Late in 1863, after Union General Ambrose Burnside had successfully fended off the challenge from Confederate General James Longstreet to take Knoxville, Tennessee, he was “rewarded” by being replaced by General John Foster. There was very little fighting in the region over the next few weeks as Foster and Longstreet maneuvered against one another, to little effect, in the poor conditions of the Tennessee winter.
Foster’s key subordinate, General Jacob Cox, wrote to his wife that “The nature of the country is such that neither party inclines to take the offensive.” He added that the wretched environment his men had to bear while in winter quarters was worse than that he had experienced in West Virginia. Their morale needed constant bolstering, and part of Cox’s role as commander was “going through the regimental camps and giving such encouragement and cheer” as he could. The men bore up well, and “The spirit of the troops is magnificent. It would hardly be believed, but yet it is true, that these brave fellows lying here on the frozen ground, without shoes, clad in tattered rags, & fed on half rations are re-enlisting for a new term of three years by whole regiments.”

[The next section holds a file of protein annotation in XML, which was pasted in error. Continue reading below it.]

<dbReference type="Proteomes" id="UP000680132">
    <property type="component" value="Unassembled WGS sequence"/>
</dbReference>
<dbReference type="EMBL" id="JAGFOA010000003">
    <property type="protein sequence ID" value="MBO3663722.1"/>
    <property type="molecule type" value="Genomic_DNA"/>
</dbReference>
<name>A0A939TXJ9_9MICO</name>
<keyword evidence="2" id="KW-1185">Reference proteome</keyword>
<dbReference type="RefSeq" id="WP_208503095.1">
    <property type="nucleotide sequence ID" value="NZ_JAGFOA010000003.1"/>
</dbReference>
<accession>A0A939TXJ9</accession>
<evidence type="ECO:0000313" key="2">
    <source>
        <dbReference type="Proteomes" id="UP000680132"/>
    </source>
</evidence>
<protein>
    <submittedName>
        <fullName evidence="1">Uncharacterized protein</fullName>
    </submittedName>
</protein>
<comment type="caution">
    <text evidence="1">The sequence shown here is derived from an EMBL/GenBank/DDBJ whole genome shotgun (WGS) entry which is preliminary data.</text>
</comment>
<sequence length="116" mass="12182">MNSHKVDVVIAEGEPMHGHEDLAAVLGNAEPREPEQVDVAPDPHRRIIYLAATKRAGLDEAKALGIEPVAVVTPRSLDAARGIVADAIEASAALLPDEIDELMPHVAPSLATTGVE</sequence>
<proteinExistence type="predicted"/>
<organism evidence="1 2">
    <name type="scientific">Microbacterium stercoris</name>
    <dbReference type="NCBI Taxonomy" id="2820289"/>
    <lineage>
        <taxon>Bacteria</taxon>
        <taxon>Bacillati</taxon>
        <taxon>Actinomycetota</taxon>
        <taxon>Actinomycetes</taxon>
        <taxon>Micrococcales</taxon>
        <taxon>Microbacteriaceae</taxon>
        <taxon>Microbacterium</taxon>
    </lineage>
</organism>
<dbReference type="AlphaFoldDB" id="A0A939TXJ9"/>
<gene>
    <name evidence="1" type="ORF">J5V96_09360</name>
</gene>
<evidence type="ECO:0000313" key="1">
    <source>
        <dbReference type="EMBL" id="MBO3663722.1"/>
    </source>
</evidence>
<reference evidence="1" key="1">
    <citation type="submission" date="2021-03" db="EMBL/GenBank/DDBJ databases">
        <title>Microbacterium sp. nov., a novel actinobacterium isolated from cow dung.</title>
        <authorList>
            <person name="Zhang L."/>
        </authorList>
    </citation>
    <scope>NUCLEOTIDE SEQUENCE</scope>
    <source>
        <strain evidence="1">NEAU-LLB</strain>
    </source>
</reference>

Perhaps not surprisingly, the army’s officers did not suffer such privations. In his memoirs, Cox wrote that in the days before Christmas his staff scoured the countryside for food. They clearly were successful, because on Christmas day Cox hosted his staff and his good friend, Colonel Emerson Opdycke, who was stationed nearby as part of George Thomas’s Army of the Cumberland, to a festive dinner. Opdycke recalled that they ate “oyster soup, roast turkey, roast chicken, roast mutton . . . coffee with coffee sugar in it, and a pudding.” He added, not surprisingly given Cox’s strict moral code, “but no liquors of any kind!”
Nearly a year later, on November 30, 1864, Cox and Opdycke would play the key roles in defending the Union forces against John Bell Hood’s attack at the Battle of Franklin, Tennessee.
Below are pictures of Opdycke and Cox and the Battle of Franklin